Hi, we just recently released and I wanted to talk a bit about how we got this game working. When the idea to actually make a game from the story came to be, we discussed what engine we should choose. At that point, it wasn't exactly clear what kind of game it would be, though we settled quite fast that we should limit the scope of the game to something we could actually make in a reasonable amount of time with such a small team. The engines we thought of at that point were Unity, Godot, Ren'Py, and a custom engine. Custom engine and Unity were the first ones to be scratched off, since a custom engine meant it would likely take a long time to get anything presentable working. Unity, we both agreed, was too big and clunky for what we wanted to make, and, despite me having a lot of experience with Unity, or perhaps because of that, I have grown to dislike working with Unity and its many design flaws. Another proposition was RPGMaker, but we quickly decided that perhaps we didn't actually want a top-down RPG game, since that meant lots of sprite art, and we would've had to slow down the story with RPG gameplay, much like Danganronpa is slowed down by some of its gameplay, although it's a great game at many points.

In the end, we've stopped on Godot; we've never worked with it, so neither of us had much bad to say about it. It seemed like a good general-purpose engine that has good documentation and actual support for 2D games (unlike Unity). Godot is open-source, too, so patches could be made to the engine directly, if need be (and there was indeed a need, at some points). Working with it, we've also noted the quick release cycle they had for Godot 4, which meant that fixes for major issues would usually arrive within a week or sometimes even a few days. Speaking of Godot 4… initially, we tried 3, which is the current stable version, but it seemed to me that 3 lacked a lot of small quality of life things and GDScript language features that they've made available in 4, so early in the development process we made the decision to switch. Of course, since Godot 4 has no stable release yet, we encountered some issues and crashes within the editor and with exporting the game, but all of these issues were resolved within a few days or weeks with the new Godot releases, and we've steadily progressed on the demo up until its release.

We've opted to use Godot's resources system instead of just text files for the game's written content. That was mostly a decision of mine, and I've tried my best to make it as painless as possible to add content to the game by implementing custom resources and inspectors. Overall, there's a lot of clicking on buttons and expanding sub-objects, but it's far from how annoying it was at the start. The idea behind using resources instead of just text files was to make sure that we never had issues with typos in file structure or dialogue navigation. Plus, this meant not having to write a parser for all of that. Seems that this approach is not oft taken, and people do usually opt to make custom formats and parsers, but nevertheless, this is the path we chose; perhaps in the future something will change about our setup, but, for now, we're sticking with it.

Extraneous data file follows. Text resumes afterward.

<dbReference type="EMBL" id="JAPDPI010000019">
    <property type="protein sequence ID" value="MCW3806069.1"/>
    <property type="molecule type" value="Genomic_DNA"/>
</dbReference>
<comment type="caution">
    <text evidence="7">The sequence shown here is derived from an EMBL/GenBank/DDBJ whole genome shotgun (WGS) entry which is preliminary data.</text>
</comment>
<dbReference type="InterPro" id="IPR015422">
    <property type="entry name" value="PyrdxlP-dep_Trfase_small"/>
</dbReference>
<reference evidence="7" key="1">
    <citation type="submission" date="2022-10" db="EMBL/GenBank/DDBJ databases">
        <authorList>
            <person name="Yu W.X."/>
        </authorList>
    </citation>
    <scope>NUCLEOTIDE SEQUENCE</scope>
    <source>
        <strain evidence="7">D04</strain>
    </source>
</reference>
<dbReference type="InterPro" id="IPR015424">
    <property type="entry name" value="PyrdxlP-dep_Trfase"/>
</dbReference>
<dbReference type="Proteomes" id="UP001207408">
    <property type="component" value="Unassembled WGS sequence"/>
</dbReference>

Some time before the game's actual release we got the Steam and Itch pages set up. For Steam, things have been mostly smooth, and, after incorporating feedback from Valve, we released our demo. The paid release of the game will feature achievements, too, and the demo's save system will ensure that the achievements will be unlocked automatically when players move from the demo to the paid release. This way, we hope the migration from the demo should be mostly imperceptible, and you can just continue playing like nothing changed. On Itch's part, there was no review up until the game's actual release, at which point we discovered that if your game costs money, Itch won't let it be searched on the site until they've reviewed it. Unfortunately, we're still waiting on that review, so the game can only be accessed from someone's profile or from a direct link. Other than that, we haven't had issues with releasing on Itch either.

For the Steam release, we wanted to have Steam integrations like achievements. Turns out, the library that provides bindings to the Steamworks API, GodotSteam wasn't yet ported to Godot 4. Thankfully, it was fairly little work to do that, and in a few evenings I got it working with Godot's GDExtension and submitted the patch to the library. It was accepted, since it got the library working at least, but it's still not considered stable, because it hasn't been tested that thoroughly— but it should mostly work fine. If you're using Godot 4 and want Steam integration, take a look at it.